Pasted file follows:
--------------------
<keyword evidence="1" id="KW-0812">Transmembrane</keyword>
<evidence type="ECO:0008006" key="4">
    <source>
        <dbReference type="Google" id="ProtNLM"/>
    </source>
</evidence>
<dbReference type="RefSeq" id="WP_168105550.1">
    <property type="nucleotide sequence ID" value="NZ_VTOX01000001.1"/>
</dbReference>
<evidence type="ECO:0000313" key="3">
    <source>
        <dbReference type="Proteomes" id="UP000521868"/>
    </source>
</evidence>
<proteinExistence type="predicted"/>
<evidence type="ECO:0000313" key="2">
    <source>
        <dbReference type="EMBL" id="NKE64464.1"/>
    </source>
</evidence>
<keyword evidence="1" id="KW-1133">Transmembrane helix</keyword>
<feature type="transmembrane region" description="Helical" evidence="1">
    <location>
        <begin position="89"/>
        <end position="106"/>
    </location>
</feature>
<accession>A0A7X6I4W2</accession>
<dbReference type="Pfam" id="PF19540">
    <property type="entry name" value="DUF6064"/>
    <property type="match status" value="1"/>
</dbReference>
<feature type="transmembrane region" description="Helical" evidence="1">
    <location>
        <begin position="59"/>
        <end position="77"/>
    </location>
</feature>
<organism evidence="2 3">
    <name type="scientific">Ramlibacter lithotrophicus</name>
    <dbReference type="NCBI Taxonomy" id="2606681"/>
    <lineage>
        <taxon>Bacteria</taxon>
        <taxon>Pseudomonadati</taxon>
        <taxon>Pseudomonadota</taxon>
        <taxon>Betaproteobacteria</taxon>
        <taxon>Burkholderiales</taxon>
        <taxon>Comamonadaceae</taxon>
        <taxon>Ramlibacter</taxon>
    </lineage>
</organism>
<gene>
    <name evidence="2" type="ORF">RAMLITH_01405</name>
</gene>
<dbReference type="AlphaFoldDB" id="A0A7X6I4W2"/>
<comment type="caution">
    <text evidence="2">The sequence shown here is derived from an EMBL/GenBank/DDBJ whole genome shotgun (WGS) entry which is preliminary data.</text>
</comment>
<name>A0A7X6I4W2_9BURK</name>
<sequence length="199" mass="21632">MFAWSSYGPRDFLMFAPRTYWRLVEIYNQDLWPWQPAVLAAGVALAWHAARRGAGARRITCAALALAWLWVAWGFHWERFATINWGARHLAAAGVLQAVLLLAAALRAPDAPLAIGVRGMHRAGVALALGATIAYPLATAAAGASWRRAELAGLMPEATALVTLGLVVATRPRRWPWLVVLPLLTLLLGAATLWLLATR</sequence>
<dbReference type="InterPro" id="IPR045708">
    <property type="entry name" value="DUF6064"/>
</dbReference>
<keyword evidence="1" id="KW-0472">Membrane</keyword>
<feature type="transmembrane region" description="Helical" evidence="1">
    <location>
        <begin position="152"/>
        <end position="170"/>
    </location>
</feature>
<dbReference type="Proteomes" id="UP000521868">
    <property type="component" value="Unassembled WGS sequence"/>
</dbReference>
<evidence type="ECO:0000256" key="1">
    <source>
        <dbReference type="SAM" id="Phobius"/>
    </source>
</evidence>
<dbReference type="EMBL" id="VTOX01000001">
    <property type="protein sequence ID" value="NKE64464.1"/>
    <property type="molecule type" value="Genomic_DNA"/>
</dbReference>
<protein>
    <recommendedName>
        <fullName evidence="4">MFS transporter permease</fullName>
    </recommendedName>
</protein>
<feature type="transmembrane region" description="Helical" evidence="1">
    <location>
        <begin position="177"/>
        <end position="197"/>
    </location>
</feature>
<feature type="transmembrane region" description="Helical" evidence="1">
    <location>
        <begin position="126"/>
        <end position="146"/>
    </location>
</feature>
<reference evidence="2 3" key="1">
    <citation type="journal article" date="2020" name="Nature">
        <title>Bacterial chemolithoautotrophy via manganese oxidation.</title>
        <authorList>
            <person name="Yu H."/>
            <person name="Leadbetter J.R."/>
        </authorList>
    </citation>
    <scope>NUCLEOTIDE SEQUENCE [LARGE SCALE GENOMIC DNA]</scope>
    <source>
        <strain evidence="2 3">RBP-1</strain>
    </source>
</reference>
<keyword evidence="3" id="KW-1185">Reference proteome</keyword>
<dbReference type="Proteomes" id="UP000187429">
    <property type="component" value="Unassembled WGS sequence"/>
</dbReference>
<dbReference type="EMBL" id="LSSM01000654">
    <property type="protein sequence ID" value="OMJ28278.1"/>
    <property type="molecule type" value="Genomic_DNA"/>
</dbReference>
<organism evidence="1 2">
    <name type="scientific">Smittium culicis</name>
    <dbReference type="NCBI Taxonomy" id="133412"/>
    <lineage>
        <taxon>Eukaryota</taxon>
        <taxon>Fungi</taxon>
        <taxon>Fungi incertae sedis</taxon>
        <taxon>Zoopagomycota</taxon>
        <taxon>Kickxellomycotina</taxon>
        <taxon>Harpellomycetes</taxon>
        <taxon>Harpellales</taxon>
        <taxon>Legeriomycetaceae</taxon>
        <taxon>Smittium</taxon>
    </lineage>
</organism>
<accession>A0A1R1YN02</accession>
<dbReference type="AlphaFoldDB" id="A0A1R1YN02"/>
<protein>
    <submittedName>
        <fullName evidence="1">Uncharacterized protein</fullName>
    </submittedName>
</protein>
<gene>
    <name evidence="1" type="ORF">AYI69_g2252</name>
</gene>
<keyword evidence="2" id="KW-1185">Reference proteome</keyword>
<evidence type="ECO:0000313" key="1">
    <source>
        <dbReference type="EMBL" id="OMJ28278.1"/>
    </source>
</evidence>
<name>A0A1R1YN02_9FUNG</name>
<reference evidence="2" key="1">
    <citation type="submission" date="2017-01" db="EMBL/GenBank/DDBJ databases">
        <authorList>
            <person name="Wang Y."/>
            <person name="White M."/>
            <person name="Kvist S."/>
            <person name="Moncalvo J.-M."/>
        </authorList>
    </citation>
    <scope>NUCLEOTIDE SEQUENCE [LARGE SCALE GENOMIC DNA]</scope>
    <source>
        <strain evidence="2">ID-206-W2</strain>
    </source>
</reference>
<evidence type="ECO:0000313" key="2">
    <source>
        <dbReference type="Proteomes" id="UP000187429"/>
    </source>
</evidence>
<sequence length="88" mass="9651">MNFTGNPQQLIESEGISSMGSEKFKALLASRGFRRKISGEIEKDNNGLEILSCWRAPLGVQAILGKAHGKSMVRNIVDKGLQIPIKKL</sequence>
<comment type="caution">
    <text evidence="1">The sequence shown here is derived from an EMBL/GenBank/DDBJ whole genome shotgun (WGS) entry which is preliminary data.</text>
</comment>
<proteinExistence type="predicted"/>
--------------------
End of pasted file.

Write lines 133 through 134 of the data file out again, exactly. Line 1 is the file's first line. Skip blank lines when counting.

        <taxon>Smittium</taxon>
    </lineage>